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Police say he collected rents and deposits for clients and then kept the money for himself

Durham real estate agent charged 

Police say he collected rents and deposits for clients and then kept the money for himself

A real estate agent and property manager has been accused of bilking clients out of about $22,000 in rental proceeds on low-income rental properties he managed in central Durham. Booker Tate of AT&G Associates is charged with four felony counts of obtaining property by false pretenses, according to the Durham County Sheriff's Office.

Detective Sgt. Jeremiah Davis arrested Tate on Feb. 2 after a lengthy investigation.

"He was collecting rent and keeping it for himself, or using it for other things," Davis said. "It was the result of poor and shoddy bookkeeping, not keeping good records, trying to do too many things at once. It was a combination of a lot of things, including being dishonest."

Tate remains out on $10,000 bond until trial, Davis said. Each of the four counts carries a maximum penalty of 10 years in prison. The case is scheduled to go before a Durham County grand jury on Monday, March 21, he said.

The sheriff's department's investigation was prompted by information provided to the district attorney by the N.C. Real Estate Commission, the statewide regulatory agency that revoked Tate's professional license in August 2004. That move was the result of nearly three years of investigation that began after the Independent published an in-depth article about Dunbar Realty, which Tate took over from prominent Durham activist Lavonia Allison and renamed AT&G (www.indyweek.com/durham/2001-11-21/cover.html). After the article appeared in November 2001, Tate's clients began contacting state regulators to report problems with Allison's successor.

Acting on complaints from four clients, Real Estate Commission investigators determined that Tate and his partner Joseph Williams could not account for at least $35,000 and possibly as much as $100,000 in rent money that was paid by tenants but never reached the landlords. A March 2004 audit of the firm's books revealed its trust account--where security deposits and other business funds are supposed to be held--had dwindled to less than $4. The Real Estate Commission revoked Tate's and Williams' licenses last August (Independent Weekly, "State shuts down Durham real estate firm," Sept. 29, 2004, www.indyweek.com/durham/2004-09-29/news.html).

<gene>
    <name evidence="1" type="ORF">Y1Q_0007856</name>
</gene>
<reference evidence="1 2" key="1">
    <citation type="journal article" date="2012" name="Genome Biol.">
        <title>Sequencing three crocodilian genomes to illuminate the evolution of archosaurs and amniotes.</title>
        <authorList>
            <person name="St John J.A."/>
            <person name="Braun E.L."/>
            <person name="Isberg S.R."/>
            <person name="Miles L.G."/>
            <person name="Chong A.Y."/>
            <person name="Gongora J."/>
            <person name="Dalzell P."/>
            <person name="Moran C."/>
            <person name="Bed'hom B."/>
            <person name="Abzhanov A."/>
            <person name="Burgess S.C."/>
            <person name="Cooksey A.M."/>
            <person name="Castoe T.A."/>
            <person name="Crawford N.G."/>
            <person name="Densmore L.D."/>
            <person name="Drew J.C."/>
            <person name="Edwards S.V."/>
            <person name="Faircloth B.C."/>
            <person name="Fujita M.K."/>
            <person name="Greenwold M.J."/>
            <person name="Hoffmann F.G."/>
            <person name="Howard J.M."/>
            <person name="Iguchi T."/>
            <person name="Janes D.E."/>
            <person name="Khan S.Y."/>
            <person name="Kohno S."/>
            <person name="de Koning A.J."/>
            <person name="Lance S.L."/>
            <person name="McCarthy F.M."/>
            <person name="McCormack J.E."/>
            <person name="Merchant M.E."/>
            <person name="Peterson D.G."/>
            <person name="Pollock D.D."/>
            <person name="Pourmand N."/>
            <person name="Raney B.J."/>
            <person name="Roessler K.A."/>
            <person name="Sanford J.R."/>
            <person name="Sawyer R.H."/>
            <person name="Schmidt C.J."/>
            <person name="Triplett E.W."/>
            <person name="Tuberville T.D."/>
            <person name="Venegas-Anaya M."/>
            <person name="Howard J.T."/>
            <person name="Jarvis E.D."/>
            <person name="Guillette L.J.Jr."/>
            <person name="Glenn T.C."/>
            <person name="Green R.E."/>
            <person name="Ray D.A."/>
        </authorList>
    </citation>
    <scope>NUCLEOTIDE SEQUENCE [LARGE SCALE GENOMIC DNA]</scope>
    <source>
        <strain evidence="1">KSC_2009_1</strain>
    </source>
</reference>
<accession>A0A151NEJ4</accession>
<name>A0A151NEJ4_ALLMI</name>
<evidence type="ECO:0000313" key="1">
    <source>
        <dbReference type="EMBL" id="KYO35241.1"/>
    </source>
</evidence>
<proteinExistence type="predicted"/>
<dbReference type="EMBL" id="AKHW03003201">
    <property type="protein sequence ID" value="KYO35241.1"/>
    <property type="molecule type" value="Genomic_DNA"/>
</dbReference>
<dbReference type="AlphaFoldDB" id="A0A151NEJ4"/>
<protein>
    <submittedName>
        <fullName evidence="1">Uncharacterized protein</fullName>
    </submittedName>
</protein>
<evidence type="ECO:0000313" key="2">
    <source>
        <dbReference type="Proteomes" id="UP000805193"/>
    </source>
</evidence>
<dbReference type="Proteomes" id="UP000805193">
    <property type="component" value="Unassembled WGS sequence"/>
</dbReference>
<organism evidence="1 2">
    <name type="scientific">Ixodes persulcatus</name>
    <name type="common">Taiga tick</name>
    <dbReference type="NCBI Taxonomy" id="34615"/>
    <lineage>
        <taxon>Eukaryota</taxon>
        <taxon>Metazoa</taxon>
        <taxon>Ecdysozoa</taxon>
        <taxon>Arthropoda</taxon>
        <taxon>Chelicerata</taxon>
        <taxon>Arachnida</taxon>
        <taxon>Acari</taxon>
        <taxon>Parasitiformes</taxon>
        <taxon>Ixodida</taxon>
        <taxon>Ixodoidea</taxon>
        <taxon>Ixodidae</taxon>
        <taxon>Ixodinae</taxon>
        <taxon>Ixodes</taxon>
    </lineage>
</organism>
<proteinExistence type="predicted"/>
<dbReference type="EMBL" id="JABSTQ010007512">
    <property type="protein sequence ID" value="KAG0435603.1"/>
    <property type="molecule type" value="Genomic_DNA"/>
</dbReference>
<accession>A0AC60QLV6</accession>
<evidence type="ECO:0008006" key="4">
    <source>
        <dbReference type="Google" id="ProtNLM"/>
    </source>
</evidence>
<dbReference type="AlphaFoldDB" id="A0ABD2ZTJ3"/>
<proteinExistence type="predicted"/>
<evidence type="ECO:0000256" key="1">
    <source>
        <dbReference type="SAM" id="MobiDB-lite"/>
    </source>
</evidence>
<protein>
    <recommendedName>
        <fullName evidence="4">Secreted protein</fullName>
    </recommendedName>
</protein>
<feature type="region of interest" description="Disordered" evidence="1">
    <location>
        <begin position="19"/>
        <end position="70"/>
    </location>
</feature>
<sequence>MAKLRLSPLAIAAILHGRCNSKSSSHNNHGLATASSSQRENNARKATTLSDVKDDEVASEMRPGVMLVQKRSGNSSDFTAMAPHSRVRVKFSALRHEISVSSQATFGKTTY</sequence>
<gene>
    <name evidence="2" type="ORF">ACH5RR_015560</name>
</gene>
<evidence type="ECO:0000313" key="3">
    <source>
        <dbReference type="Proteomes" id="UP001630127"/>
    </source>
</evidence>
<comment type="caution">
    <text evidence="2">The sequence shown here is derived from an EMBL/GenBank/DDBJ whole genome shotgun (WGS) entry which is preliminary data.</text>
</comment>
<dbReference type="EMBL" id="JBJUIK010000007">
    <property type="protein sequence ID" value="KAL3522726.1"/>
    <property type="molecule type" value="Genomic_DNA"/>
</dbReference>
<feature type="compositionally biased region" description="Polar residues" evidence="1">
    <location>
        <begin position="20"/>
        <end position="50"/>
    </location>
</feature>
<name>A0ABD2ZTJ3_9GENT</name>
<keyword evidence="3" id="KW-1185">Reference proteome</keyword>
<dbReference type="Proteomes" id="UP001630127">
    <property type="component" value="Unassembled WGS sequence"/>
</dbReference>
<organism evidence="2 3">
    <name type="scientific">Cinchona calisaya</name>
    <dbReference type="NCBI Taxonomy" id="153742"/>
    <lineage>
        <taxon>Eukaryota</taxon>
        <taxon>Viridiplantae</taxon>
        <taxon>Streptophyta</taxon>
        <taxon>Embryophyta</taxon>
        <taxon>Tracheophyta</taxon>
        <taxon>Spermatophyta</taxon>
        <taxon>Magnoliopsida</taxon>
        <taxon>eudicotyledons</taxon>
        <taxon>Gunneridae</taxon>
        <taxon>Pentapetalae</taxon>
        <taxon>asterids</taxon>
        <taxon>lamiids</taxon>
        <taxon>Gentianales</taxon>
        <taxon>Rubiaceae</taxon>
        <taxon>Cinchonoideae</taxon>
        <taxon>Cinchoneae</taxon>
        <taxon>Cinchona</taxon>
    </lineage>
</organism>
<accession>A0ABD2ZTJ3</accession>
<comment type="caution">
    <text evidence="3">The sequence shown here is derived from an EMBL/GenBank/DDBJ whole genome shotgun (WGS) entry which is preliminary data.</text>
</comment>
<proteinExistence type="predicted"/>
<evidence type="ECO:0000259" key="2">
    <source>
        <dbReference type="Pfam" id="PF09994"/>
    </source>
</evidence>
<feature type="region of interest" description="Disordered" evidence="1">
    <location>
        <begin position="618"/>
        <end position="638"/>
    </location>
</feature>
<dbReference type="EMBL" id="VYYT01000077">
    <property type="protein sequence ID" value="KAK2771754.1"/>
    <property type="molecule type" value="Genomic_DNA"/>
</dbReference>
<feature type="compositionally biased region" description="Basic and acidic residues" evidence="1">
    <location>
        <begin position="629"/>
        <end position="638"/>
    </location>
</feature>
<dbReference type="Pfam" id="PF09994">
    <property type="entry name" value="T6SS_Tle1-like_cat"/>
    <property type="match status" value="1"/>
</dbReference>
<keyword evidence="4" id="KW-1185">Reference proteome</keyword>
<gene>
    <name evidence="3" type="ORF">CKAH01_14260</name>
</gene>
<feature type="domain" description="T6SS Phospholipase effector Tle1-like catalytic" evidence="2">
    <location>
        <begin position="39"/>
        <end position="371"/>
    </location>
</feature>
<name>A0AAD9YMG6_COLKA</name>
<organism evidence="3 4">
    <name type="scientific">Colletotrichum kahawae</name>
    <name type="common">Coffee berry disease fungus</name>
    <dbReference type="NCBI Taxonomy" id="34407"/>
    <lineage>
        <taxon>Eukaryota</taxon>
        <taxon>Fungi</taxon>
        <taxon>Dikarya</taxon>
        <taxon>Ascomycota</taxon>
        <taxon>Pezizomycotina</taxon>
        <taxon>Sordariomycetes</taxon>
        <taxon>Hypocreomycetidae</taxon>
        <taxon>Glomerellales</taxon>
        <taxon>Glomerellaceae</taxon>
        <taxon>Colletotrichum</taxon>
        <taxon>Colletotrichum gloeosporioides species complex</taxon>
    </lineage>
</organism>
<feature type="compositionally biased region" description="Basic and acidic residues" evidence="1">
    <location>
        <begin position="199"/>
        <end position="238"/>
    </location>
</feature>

Client Ann Henderson Brockenborough told state investigators that Tate owed her more than $11,000 in back rent on her family's four-plex on South Roxboro Street, according to commission records.

Sisters Pearl McAllister and Dora Green told investigators they had not been paid at least five months' rent on their properties on Dunstan and Sedgefield streets, a total of about $8,100, and that Tate had failed to transfer about $1,400 in security deposits when they hired a new property manager. A fourth client, Richard Belser, is owed about $2,500, according to Davis.

As the proprietor of AT&G, Tate had managed about 30 apartments and duplexes that rented for as low as $250 a month, according to commission and court records. Tate took over Dunbar's business in April 2000 from Allison, the chairwoman of the Durham Committee on the Affairs of Black People whose family started the company in 1935.

The phone at Tate's former Fayetteville Street office has been disconnected; he could not be reached for comment. Williams, a Durham Police Department employee who resigned from the firm in 2003, was not charged, Davis said.

Durham County court records show the four felony counts filed last month are not Tate's first brush with the law. He also has a history of traffic and misdemeanor criminal charges over the last two decades. Since 1983, he has been charged with 35 offenses, including three counts of writing worthless checks, one count of carrying a concealed weapon and several counts of driving with his license revoked.

Tate's legal problems also spill into civil court, where records show several similar complaints about his business practices where clients have sought court intervention to retrieve their money.

  • Police say he collected rents and deposits for clients and then kept the money for himself

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